Why Society Needs Astronomy and Cosmology

‘One day, Sir, you may tax it’: Faraday’s prescient quip when quizzed about the practical value of electricity in 1850 neatly demonstrates that advanced societies cannot afford to stifle scientific curiosity for its own sake – a powerful if serendipitous driver of technological and societal progress. It will be argued that fundamental research into astronomy, […]

News Round-up: Higgs (probably), Dark Matter’s skeleton, Private Asteroid Detective, TV-Powered GPS, Libel Dismissed

Higgs boson found … probably Image: CERN Scientists at the Large Hadron Collider in Geneva have announced the discovery of a new elementary particle consistent with the Higgs boson. The announcement, given to a packed auditorium at CERN and broadcast live over the Internet, was met with standing ovations from scientists across the world. Although […]

A New Particle – But is it Higgs?

CERN announces discovery of new particle – but is it Higgs? Earlier this morning, physicists working at the Large Hadron Collider (LHC) in Geneva announced that they had discovered a new particle. At this stage, the characteristics of this particle appear to be in-keeping with what we would expect to observe if it were the […]

5 Space Breakthroughs of 2011

With the New Year comes the inevitable question of resolutions – how will you better yourself in 2012? The familiar answers of getting fit, losing weight, saving money and the like are a bit jaded, although surprisingly resolutions have been proven to make a huge difference to how we accomplish our desired goals. With this […]

The Arrow of Time (Part 1)

The Thermodynamic “Arrow of Time” in Physics (And to a Lesser Extent, in Snooker) PART 1 | PART 2 | PART 3 He reached toward the ash tray on the desk, selected the shortest – and hence best – cigarette butt, dabbed it against the ceramic surface until it began to burn, then lifted it […]

Video: Edible CERN

In the build-up to CERN’s announcement tomorrow, I, Science is going Higgs mad! Here is a great stop-start animation from a group of Science Communication students explaining exactly how the Large Hadron Collider works – proof that we found it first! Credit to Peter Larkin, Harriet Jarlett, Heather Cruickshank, Sam Cavenagh, Kelly Oakes, Georgia Bladon, Antonio Torrisi, and Dharshani Weerasekera. Music: Yann […]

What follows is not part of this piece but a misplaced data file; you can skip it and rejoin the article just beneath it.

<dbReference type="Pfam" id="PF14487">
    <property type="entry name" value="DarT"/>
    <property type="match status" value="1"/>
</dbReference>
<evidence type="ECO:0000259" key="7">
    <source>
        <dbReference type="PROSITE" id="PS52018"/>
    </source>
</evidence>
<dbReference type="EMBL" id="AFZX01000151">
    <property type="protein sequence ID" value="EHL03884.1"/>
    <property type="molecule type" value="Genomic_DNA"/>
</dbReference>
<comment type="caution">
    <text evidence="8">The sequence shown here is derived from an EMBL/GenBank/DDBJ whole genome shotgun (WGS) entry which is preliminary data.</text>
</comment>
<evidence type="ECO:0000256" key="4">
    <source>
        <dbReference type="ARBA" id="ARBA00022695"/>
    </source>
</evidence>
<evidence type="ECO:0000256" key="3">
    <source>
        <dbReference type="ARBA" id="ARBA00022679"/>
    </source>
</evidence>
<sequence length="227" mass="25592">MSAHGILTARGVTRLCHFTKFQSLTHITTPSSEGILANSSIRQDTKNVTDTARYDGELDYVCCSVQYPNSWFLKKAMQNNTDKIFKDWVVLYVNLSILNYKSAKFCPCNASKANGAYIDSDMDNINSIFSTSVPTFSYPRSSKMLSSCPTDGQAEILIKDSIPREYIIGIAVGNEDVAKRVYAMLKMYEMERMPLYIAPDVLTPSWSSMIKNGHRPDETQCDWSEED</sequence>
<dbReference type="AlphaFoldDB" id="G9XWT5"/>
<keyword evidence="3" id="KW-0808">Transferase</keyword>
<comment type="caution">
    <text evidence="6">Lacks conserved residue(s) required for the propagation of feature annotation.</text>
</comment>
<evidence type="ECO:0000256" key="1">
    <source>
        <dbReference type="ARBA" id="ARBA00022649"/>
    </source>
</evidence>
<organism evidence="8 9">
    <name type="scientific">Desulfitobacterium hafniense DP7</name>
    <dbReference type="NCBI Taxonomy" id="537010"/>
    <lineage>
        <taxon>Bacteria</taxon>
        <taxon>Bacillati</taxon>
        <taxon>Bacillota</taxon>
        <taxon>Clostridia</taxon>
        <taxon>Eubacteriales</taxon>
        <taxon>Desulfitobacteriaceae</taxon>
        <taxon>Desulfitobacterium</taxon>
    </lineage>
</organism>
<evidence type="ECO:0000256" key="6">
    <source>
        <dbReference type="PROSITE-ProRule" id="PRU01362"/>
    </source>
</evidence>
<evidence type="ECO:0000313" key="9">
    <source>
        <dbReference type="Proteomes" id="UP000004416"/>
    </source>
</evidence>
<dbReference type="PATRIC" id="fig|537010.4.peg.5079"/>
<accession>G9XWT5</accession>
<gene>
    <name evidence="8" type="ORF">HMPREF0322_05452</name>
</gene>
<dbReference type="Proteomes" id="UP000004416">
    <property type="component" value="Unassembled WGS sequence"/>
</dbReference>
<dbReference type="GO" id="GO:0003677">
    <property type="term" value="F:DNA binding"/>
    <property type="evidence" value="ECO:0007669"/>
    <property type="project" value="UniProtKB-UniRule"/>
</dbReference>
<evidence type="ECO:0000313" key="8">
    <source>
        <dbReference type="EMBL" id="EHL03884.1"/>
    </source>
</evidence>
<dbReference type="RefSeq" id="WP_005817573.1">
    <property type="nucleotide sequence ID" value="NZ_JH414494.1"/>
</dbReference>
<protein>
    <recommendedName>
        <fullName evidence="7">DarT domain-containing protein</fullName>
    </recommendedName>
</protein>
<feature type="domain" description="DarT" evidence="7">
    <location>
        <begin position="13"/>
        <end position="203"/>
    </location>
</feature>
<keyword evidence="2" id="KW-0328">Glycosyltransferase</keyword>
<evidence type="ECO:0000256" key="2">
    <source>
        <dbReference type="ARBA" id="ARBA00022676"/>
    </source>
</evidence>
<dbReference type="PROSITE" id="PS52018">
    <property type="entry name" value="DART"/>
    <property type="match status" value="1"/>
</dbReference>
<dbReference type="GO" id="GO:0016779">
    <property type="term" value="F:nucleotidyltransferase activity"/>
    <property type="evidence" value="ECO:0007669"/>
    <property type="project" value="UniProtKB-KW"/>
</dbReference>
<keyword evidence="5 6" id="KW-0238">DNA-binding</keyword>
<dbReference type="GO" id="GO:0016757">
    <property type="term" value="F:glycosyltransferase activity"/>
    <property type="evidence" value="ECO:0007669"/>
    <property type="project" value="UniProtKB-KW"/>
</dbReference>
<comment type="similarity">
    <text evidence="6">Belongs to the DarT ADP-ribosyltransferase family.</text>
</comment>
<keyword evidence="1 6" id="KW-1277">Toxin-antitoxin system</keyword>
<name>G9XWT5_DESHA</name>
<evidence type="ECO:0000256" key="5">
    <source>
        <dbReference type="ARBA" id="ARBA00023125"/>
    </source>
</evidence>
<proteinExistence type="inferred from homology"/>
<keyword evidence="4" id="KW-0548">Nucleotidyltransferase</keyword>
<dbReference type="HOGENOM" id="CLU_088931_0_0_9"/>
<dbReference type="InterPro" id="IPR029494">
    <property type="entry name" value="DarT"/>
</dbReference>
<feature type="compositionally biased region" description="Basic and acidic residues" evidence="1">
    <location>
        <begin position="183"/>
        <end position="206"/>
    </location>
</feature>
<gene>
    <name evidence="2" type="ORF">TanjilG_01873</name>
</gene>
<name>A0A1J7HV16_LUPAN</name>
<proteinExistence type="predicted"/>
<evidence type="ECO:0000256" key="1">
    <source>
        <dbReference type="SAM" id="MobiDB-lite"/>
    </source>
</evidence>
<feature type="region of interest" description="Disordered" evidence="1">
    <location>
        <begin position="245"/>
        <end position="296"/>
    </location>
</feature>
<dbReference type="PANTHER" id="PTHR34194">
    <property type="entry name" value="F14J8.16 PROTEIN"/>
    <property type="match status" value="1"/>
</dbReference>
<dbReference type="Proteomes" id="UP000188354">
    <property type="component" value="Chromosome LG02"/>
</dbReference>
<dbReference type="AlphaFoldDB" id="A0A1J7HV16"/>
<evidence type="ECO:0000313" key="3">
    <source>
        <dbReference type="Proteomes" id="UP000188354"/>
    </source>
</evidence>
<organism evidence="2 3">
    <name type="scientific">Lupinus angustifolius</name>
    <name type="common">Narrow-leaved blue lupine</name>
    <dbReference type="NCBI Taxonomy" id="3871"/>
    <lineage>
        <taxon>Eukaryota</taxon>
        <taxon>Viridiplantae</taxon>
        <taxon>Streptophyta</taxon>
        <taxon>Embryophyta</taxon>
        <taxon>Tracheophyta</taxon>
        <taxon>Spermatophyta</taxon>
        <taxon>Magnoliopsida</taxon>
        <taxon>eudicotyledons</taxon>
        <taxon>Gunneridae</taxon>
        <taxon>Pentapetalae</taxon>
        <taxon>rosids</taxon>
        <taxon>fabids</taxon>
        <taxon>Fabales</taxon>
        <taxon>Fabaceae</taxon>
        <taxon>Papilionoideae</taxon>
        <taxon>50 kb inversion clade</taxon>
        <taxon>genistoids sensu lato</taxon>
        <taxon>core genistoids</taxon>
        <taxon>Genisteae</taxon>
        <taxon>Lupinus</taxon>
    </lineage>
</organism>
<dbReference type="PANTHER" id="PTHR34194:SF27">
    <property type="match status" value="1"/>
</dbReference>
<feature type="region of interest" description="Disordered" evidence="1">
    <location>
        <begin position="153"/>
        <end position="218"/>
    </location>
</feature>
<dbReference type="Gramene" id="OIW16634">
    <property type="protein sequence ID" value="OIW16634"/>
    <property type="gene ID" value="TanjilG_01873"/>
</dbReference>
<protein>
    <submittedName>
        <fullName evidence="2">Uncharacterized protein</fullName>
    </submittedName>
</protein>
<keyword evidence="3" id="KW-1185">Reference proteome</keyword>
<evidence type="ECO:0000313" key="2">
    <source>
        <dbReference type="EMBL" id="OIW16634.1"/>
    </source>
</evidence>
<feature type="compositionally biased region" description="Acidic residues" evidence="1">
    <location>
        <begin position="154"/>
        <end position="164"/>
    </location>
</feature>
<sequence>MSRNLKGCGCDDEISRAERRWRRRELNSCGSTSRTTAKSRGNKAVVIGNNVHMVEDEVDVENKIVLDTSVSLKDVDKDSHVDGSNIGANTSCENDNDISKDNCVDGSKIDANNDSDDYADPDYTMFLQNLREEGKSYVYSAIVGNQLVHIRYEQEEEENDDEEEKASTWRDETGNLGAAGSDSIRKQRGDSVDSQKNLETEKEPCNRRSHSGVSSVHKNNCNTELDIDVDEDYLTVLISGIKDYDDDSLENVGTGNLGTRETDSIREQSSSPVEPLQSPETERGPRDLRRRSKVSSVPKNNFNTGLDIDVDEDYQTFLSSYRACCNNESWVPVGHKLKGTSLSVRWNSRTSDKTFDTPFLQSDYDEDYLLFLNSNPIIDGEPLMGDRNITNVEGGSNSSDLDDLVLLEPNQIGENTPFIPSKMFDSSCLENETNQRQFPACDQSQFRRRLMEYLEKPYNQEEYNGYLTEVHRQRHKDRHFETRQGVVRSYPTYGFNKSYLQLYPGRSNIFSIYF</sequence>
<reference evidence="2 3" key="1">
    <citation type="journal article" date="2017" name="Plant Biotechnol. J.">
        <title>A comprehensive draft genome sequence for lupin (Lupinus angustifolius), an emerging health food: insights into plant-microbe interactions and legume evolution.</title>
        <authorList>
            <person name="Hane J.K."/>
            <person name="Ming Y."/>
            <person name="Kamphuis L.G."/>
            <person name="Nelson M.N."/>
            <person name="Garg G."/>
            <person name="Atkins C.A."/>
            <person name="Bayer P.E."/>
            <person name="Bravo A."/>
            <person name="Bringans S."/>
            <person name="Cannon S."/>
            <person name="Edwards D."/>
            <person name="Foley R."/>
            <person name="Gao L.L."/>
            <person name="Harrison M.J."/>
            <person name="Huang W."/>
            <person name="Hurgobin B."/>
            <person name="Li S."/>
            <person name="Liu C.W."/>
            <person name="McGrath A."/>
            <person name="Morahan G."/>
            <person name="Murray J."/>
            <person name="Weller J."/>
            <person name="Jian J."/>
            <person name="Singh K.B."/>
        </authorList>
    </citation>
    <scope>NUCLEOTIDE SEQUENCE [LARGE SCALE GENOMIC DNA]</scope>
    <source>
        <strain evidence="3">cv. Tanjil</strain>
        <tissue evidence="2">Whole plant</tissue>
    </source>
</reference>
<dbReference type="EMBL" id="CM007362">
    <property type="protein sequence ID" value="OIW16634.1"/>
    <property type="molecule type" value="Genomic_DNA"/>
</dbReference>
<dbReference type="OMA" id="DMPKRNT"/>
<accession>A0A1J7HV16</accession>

1932: Physics goes ‘Anti’ – Part I

The word “anti” comes from ancient Greek, which literally translates as “against” or “opposite to” and nowadays is very commonly used in many contexts from social-politics (anti-social, anti-capitalism) to medicine (antibiotics, antidepressive) and even religion (Antichrist). In 1932 “anti” prefix officially entered in the world of physical science. Carl Anderson in Pasadena, California, had started […]

The Elusive Element 118

This is the first of  a series of posts looking back at the science news of 10 years ago. Read on to see how much things have changed (or perhaps how much they haven’t). In August 1999 Physical Review Letters, one of the most prestigious journals in physics, published a report from a US team […]

Round, round, get around, I get around

Electrons are really, really, really round, according to research conducted by Imperial College scientists. The research, which was published in the journal Nature and took over ten years to complete, found that the electron differs from being perfectly round by less than 0.000000000000000000000000001 cm. This means that if the electron was magnified to the size […]

Proofing the pudding

For something so small, it’s not shy of a big theory. In fact, the atom and its activity have a long history in the world of theoretical science, punctuated by the ideas of many a perplexed physicist. The birth of atomic theory takes us way, way back to ancient Greek times. Here, Democritus (460–370 BC), […]

Lurking in the dark

Science has a long-standing tradition of making more powerful microscopes, detectors and other instruments in its quest for greater understanding. From the first suggestion of the existence of atoms, to the high-energy probing taking place at the Large Hadron Collider (LHC) today, it is clear that science aims to unearth the absolute foundations of nature […]

Terror in the heavens

Earth-engulfing black holes, continent-crushing asteroids, crop-cremating supernovae. Sounds like science-fiction, or at worst the rant of a lunatic – and largely you’d be right. Not that these things don’t happen, it’s just that they’re extraordinarily rare and you’re probably better off minding that car screeching past you than worrying about our collective planetary plight; after […]